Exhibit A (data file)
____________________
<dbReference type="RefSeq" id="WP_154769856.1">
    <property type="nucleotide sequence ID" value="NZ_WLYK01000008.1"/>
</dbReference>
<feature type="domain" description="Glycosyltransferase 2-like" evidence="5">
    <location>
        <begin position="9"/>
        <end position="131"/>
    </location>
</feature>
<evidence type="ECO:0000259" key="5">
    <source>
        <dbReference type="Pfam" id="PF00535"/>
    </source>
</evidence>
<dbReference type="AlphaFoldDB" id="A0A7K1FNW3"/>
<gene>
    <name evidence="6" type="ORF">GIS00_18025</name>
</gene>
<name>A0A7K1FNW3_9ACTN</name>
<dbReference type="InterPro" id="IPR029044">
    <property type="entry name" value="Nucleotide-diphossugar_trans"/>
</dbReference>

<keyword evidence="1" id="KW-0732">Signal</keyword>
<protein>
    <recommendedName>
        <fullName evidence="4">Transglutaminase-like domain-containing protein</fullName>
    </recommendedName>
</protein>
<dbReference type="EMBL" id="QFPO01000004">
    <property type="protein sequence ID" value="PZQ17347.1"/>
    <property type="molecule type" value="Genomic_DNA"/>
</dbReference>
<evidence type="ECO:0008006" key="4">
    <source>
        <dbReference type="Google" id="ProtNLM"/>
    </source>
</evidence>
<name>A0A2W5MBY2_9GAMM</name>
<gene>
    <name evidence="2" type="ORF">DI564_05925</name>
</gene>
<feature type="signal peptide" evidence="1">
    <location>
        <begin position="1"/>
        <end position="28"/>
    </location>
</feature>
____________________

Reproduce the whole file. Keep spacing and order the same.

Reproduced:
<dbReference type="RefSeq" id="WP_154769856.1">
    <property type="nucleotide sequence ID" value="NZ_WLYK01000008.1"/>
</dbReference>
<feature type="domain" description="Glycosyltransferase 2-like" evidence="5">
    <location>
        <begin position="9"/>
        <end position="131"/>
    </location>
</feature>
<evidence type="ECO:0000259" key="5">
    <source>
        <dbReference type="Pfam" id="PF00535"/>
    </source>
</evidence>
<dbReference type="AlphaFoldDB" id="A0A7K1FNW3"/>
<gene>
    <name evidence="6" type="ORF">GIS00_18025</name>
</gene>
<name>A0A7K1FNW3_9ACTN</name>
<dbReference type="InterPro" id="IPR029044">
    <property type="entry name" value="Nucleotide-diphossugar_trans"/>
</dbReference>

<keyword evidence="1" id="KW-0732">Signal</keyword>
<protein>
    <recommendedName>
        <fullName evidence="4">Transglutaminase-like domain-containing protein</fullName>
    </recommendedName>
</protein>
<dbReference type="EMBL" id="QFPO01000004">
    <property type="protein sequence ID" value="PZQ17347.1"/>
    <property type="molecule type" value="Genomic_DNA"/>
</dbReference>
<evidence type="ECO:0008006" key="4">
    <source>
        <dbReference type="Google" id="ProtNLM"/>
    </source>
</evidence>
<name>A0A2W5MBY2_9GAMM</name>
<gene>
    <name evidence="2" type="ORF">DI564_05925</name>
</gene>
<feature type="signal peptide" evidence="1">
    <location>
        <begin position="1"/>
        <end position="28"/>
    </location>
</feature>